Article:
environment; Also proteins that contain binding sites for particular neurotransmitters.
oFifth and final layer of ocular cells
Horizontal Cells: Type of retinal neurons whose specialized function is lateral communication.
oSpecialized for lateral communication (Communication across the major channels of sensory
input)
oFourth layer of ocular cells
Bipolar Cells: Bipolar neurons that form he middle layer of the retina.
oThird layar of ocular cells
Amacrine Cells: A type of retinal neuron whose specialized function is lateral communication.
oSpecialized for lateral communication (Communication across the major channels of sensory
input)
oSecond layar of ocular cells
Retinal Ganglion Cells: Retinal neurons whose axons leave the eyeball and form the optic nerve.
oFirst layar of ocular cells
oProject across the inside of the retina before gathering together in a bundle and exiting the eye-
ball.
Each of these cell types comes in a variety of subtypes. (> 50 unique cell types have been identified
in the retina!)
Retinal neurons communicate both chemically via synapses and electrically via gap junctions.
Light reaches the receptor layer only after passing through the other four layers.
Once the receptors have been activated, the signal is transmitted back out through the retinal layers
to the retinal ganglion cells.
This arrangement of signal reception and transfer results in two problems:
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oIncoming light is distorted by the retinal tissue because it must pass through layars of tissue
before it reaches the receptors.
oIn order for the bundle of retinal nerves to leave the eye, there must be a gap in the receptor
layar.
oBlind Spot: The gap in the receptor layar where the bundle of retinal nerves exits the eye.
Fovea: Indentation about 0.33cm in diameter and the center of the retina.
oSpecialized for high-acuity vision (ie. the seeing of fine details)
oThe thinning of the retinal ganglion cell layer at the fovea reduces the distortion of incoming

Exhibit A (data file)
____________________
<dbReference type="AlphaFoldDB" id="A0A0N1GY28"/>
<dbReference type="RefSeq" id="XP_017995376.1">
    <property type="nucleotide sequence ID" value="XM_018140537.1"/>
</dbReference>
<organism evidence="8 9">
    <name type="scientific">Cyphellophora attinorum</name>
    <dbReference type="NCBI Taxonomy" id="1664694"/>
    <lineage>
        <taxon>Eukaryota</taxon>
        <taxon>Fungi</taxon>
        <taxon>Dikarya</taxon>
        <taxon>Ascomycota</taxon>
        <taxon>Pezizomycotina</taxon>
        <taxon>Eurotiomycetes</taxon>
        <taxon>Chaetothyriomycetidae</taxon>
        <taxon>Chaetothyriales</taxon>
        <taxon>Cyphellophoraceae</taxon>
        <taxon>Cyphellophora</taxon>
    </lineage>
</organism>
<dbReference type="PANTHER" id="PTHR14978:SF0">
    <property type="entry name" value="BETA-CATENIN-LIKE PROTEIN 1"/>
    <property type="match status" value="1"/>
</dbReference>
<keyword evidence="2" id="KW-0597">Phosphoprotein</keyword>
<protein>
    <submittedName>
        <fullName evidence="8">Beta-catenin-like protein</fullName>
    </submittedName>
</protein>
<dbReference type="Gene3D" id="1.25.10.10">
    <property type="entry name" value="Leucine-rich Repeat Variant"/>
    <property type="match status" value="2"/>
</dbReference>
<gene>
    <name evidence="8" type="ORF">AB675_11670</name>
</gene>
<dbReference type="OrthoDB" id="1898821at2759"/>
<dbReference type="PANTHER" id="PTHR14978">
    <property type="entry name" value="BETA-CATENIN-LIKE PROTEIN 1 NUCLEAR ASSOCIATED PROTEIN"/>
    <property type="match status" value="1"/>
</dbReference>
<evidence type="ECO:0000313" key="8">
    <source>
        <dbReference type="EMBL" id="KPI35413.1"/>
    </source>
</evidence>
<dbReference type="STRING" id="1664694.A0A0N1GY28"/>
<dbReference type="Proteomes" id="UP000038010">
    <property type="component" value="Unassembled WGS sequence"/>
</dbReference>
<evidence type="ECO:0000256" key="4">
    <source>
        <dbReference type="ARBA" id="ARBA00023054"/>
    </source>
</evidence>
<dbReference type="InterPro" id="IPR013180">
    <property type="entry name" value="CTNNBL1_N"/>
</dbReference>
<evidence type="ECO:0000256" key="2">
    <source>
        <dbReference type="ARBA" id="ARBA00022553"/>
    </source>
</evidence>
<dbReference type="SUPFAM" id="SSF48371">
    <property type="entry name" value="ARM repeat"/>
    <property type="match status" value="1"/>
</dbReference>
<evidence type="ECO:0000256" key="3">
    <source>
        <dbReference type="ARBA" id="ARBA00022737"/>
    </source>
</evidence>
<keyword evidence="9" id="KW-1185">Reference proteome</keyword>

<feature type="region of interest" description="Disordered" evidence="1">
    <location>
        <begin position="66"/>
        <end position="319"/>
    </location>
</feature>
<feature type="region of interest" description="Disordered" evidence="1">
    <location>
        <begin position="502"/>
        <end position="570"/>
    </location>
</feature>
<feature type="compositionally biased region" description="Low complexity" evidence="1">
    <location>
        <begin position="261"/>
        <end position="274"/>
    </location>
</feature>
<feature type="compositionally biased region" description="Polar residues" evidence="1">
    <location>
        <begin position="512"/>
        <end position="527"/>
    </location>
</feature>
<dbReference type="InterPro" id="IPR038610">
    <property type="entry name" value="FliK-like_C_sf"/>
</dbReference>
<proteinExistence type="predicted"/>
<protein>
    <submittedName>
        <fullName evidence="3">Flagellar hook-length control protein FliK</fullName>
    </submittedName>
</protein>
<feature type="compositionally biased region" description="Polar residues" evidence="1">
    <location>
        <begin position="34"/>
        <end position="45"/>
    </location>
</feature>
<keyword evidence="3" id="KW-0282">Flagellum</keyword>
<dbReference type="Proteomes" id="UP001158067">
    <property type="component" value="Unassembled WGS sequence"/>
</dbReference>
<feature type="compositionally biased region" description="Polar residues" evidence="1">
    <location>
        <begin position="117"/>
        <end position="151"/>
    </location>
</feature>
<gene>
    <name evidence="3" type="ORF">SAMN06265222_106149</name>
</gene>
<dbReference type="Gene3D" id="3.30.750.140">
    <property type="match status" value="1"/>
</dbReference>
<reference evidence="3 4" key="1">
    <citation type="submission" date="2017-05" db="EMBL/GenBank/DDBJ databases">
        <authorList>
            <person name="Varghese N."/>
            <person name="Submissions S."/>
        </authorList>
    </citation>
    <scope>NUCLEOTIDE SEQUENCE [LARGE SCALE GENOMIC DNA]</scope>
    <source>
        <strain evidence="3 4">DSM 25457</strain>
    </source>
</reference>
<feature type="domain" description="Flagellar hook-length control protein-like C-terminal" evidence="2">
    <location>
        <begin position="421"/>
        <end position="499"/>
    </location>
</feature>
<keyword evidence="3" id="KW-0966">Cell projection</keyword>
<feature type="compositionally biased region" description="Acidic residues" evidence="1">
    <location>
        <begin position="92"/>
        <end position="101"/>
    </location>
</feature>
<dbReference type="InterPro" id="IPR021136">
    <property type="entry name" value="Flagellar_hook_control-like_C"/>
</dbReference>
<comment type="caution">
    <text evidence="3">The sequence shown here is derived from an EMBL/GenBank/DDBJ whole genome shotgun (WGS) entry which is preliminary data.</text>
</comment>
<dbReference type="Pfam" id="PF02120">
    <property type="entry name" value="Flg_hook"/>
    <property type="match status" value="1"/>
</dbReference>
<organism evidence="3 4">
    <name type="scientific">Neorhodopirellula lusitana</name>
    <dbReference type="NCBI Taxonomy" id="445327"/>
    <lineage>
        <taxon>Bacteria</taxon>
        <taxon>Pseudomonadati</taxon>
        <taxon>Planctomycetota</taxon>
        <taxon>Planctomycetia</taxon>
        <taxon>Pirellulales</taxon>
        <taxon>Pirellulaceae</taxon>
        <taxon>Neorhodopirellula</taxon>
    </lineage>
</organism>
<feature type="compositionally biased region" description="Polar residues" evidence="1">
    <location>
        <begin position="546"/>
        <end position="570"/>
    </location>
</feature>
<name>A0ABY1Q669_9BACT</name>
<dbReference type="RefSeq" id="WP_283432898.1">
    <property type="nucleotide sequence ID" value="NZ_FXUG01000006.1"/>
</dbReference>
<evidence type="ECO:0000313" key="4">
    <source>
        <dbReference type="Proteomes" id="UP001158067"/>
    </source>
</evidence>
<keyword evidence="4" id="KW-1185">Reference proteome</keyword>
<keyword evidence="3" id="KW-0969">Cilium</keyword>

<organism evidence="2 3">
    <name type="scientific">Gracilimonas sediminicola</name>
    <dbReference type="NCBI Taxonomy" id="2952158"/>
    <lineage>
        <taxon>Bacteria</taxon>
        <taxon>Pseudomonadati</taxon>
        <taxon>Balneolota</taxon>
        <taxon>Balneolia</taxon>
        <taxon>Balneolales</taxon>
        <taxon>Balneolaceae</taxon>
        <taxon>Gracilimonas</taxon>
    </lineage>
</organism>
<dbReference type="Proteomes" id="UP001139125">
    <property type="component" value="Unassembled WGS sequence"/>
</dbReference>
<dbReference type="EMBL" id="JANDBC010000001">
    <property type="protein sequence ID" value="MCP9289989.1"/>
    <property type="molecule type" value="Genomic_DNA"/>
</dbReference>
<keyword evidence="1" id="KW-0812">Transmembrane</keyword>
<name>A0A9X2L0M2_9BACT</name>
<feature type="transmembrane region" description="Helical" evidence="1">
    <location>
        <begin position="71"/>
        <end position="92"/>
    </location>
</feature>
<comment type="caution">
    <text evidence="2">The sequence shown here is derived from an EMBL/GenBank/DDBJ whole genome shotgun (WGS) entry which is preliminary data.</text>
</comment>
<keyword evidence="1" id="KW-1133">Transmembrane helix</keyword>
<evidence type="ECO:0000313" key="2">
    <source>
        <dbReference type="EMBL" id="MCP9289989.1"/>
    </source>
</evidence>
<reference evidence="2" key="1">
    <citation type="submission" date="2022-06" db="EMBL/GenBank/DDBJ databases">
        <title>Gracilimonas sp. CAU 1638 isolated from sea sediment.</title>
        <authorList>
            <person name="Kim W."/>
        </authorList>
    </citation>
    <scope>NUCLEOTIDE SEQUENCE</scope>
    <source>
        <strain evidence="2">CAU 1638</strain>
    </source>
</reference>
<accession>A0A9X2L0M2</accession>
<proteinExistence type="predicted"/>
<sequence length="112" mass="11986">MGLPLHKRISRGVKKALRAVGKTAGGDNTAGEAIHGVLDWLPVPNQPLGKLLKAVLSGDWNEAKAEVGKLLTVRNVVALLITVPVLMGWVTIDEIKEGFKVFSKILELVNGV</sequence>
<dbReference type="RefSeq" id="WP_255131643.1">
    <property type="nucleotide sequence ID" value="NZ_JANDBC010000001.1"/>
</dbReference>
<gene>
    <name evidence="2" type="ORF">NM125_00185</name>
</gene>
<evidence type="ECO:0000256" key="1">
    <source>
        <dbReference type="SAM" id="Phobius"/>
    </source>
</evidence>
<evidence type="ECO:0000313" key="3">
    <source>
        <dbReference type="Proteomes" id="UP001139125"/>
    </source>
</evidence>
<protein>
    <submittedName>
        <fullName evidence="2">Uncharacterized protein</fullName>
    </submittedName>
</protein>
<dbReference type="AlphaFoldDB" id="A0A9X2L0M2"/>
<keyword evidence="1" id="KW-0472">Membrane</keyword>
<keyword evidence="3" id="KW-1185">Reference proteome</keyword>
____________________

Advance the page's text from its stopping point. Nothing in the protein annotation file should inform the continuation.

light.
Completion: The visual system;s automatic use of information obtained from receptors around the
blind spot, or scotoma, to create a perception of the missing portion of the retinal image.
oWhen the visual system detects a straight bar going into one side of the blind spot and another
straight bar leaving the other side, it fills in the missing bit for you, regardless of what is
actually there.
oCompletion phenomenon is evidence that the visual system does more than create a faithful
copy of the external world.
oCompletion is not a reaction to retinal blind spots, it occurs in all areas of vision.
oOur eyes detect key features which are transmitted to the brain (most importantly edges and
location) where a recreation of the expected object is generated based on that partial
information.
oSurface Interpolation: The process by which we perceive surfaces; The visual system extracts
information about edges and from it infers the appearance of large surfaces.
Cone and Rod Vision:
oTwo different types of receptors in the the human retina
Cones: Cells in the human retina that are responsible for photopic vision.
Species active only during the day tend to have cone-only retinas.
Short and stocky appearing cells
In the center of the fovea there are exclusively cones
Cone density decreases as you look closer to the perimiter of the foveal indentation.
Rods: Cells in the human retina that are responsible for scotopic vision.
Species active only at night tend to have rod-only retinas
Long and 'fibrous' appearing cells
There are no rods in the fovea
Around the outside of the foveal indentation there are more rods and significantly less
cones
Highest concentration of rods is located at 20 degrees from the center of the fovea.
There are more rods in the nasal hemiretina (the half of the retina closer to the nose)
than in the temporal hemiretina( the half of the retina closer to the temples)
oDuplexity Theory: The theory that cones and rods mediate different kinds of vision.
oPhotopic Vision: Predominates in good lighting and provides good acuity. Allows for detailed
and coloured perceptions of the world.
In a photopic vision system, the output of only one or two cones converge are on a single
retinal ganglion cell.
It takes more light to trigger a reaction from a cone, but when it does react there is less
ambiguity than in scotopic vision about where the stimulus which triggered the reaction.